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London's mulberry trees come under the spotlight

30th May 2016

Some of London’s oldest trees will be coming under the spotlight thanks to a new campaign supported by the Heritage Lottery Fund.

The Conservation Foundation’s Morus Londinium project will unravel the intriguing stories of London’s mulberry tree heritage, including the East End’s 17th century silk industry and reveal some of the capital’s lesser known heritage sites.

This new project will kick off with the launch of a new, interactive website, www.moruslondinium.org, packed with information and facts about the mulberry, where events, activities and recipes will be displayed. A short animated film to explain the mulberry story is in production.  The first event, a free walk during London Tree Week led by Dr Peter Coles, Visiting Research Fellow at Goldsmiths (University of London), is already oversubscribed but others are being planned to help Londoners discover some of the tales told by the capital’s mulberries and will be added to the website.

Mulberries and their place in the life of London over the centuries have long interested Peter Coles, who first approached The Conservation Foundation with a plea to help preserve and publicise London’s precious mulberry inheritance. Morus Londinium is the latest of the Foundation’s tree projects which include elm programmes for London and Sussex and We Love Yew, all supported by the Heritage Lottery Fund and the Great British Elm Experiment.

A 2000-year heritage

Mulberries have been grown in London since Roman times, when they were planted for their unique and delicious fruit, which perishes soon after it is picked and so cannot be imported fresh. Mulberry trees were often associated with medieval abbeys and monasteries in and around London, where they may have been grown for their medicinal virtues. The unusual home-grown fruit brought an exotic flavour to the tables of fashionable nobility in Elizabethan times. Some of London’s mulberries may date back to the 17th century, when they were planted to provide food for silkworms in James I’s attempt to start a silk industry to rival that of Italy and France.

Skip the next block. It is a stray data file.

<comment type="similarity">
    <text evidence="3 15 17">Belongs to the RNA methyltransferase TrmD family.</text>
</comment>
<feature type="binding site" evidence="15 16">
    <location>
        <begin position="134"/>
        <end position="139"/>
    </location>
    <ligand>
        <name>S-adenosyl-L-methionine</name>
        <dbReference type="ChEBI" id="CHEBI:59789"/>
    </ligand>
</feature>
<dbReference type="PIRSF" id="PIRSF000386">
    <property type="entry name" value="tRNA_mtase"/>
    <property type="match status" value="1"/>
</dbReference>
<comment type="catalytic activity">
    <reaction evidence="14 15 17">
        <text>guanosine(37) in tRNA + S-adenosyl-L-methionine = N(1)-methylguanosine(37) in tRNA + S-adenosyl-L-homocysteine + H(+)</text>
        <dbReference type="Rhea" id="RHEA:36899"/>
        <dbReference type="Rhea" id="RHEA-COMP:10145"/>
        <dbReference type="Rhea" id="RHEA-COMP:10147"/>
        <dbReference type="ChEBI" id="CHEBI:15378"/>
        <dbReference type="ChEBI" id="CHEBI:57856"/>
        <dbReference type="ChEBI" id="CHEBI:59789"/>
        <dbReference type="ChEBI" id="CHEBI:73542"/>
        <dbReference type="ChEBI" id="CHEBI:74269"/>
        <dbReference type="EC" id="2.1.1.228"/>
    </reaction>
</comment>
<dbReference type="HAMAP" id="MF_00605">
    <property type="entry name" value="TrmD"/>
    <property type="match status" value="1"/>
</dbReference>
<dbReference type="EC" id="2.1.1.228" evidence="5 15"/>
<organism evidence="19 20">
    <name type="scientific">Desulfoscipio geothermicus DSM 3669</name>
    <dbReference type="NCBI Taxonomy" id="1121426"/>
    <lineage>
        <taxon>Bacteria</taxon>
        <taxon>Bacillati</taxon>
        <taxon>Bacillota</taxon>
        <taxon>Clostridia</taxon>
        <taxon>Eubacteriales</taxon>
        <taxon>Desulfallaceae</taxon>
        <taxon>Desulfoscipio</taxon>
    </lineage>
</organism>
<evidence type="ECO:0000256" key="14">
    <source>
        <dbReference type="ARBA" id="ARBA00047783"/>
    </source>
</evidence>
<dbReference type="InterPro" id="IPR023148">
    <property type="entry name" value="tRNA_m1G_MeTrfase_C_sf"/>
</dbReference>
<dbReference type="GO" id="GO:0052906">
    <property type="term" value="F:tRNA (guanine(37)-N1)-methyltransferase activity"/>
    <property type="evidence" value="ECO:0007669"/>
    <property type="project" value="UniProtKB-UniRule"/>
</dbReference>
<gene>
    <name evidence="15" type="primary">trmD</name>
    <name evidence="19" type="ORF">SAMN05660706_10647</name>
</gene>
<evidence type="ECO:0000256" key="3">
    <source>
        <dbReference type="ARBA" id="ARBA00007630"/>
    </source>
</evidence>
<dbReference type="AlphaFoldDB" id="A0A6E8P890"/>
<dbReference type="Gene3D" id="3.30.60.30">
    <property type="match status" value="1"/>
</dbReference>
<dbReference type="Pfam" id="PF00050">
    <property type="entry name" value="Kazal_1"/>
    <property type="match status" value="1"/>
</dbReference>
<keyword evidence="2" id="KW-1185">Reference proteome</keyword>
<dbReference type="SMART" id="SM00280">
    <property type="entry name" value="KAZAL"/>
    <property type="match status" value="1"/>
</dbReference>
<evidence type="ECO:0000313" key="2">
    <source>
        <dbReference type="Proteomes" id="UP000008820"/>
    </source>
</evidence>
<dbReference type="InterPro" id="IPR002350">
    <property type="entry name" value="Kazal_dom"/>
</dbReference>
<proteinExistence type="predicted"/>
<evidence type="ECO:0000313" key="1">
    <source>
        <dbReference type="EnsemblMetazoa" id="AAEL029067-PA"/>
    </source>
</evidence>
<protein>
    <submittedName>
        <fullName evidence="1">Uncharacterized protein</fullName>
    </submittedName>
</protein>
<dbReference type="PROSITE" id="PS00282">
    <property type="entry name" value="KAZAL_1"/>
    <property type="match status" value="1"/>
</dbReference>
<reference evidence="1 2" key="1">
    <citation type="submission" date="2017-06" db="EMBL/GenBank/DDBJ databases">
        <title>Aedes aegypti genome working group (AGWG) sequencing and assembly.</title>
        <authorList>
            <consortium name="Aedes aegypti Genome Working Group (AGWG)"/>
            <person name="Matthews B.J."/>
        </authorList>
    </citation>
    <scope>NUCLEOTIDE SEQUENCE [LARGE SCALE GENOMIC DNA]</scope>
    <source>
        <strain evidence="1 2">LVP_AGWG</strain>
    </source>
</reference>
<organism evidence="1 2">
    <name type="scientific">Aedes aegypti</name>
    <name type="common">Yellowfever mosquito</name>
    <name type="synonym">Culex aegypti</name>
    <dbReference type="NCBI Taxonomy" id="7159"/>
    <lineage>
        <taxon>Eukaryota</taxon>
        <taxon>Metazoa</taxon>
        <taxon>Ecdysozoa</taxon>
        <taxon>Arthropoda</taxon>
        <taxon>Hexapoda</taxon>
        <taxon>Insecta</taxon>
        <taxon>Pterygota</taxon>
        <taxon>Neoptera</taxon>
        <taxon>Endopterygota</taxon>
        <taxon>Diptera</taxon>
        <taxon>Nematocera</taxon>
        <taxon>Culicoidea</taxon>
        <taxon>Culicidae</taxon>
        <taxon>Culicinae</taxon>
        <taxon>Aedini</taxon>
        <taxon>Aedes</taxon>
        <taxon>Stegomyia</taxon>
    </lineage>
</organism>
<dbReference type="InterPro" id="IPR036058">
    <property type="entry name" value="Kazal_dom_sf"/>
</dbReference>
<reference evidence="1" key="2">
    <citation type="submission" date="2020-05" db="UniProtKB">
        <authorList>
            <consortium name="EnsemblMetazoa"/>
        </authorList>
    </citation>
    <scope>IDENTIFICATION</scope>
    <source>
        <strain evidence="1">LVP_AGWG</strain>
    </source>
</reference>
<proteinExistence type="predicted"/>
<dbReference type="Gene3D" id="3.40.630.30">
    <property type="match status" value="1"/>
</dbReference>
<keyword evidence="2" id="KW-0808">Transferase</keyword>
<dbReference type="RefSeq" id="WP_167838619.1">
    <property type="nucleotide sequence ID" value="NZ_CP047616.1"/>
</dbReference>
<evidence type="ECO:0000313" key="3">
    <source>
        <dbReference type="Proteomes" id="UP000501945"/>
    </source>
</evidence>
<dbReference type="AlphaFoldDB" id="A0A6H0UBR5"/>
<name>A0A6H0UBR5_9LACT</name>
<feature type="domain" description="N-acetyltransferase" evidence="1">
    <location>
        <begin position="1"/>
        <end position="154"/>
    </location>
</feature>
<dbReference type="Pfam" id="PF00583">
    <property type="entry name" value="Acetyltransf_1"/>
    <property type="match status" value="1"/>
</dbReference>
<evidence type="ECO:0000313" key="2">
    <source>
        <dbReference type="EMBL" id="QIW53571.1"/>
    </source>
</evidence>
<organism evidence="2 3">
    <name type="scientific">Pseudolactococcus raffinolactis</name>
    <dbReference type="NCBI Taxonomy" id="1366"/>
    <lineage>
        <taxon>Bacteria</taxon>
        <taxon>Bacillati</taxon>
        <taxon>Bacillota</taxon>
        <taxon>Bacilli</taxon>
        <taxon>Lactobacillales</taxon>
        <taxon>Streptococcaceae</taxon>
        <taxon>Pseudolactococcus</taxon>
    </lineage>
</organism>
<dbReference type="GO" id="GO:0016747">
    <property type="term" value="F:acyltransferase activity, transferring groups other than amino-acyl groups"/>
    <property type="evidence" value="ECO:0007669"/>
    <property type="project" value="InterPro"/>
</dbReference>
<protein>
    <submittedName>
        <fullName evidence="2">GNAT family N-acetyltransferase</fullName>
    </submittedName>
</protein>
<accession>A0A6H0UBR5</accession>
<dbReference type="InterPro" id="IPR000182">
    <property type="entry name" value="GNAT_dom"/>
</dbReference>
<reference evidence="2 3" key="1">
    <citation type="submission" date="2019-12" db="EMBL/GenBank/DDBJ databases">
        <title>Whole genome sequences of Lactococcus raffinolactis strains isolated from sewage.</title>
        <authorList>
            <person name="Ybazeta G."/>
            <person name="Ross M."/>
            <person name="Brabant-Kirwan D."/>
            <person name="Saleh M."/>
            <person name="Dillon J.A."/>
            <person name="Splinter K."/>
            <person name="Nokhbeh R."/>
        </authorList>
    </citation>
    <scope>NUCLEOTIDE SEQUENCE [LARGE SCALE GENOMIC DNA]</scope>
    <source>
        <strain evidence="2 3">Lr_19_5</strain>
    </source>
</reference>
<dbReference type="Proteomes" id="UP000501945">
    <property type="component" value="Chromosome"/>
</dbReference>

In addition to the expanding national mulberry collection in the private gardens of Buckingham Palace, mulberry trees can also be found in London’s streets and back gardens, as well as public parks and heritage sites. Some of the older trees may be the only survivors of a lost past, destroyed by fires, wartime bombs and the accelerating march of progress. They can also provide fruit for urban foragers, and can be eaten raw, used in traditional British cuisine, or provide a prized fresh ingredient rarely found in England but at the heart of specialty dishes from Iran, Syria, Turkey and elsewhere.

The first comprehensive survey

However, only a few of these valuable trees have been recorded and their true histories often unknown. The Morus Londinium project is therefore calling on Londoners to help hunt down and record their local mulberry trees on the website as part of the first comprehensive survey ever.

Says David Shreeve, director and co-founder of The Conservation Foundation: “We’re delighted to have secured funding from the Heritage Lottery Fund to bring this project alive, and are calling on Londoners to take part to help uncover our mulberry tree heritage. You can join one of our tours, record a local mulberry tree on our online map, plant a free King James I sapling for your school or group, or try your hand at a delicious mulberry recipe.”

To find out more, visit www.moruslondinium.org

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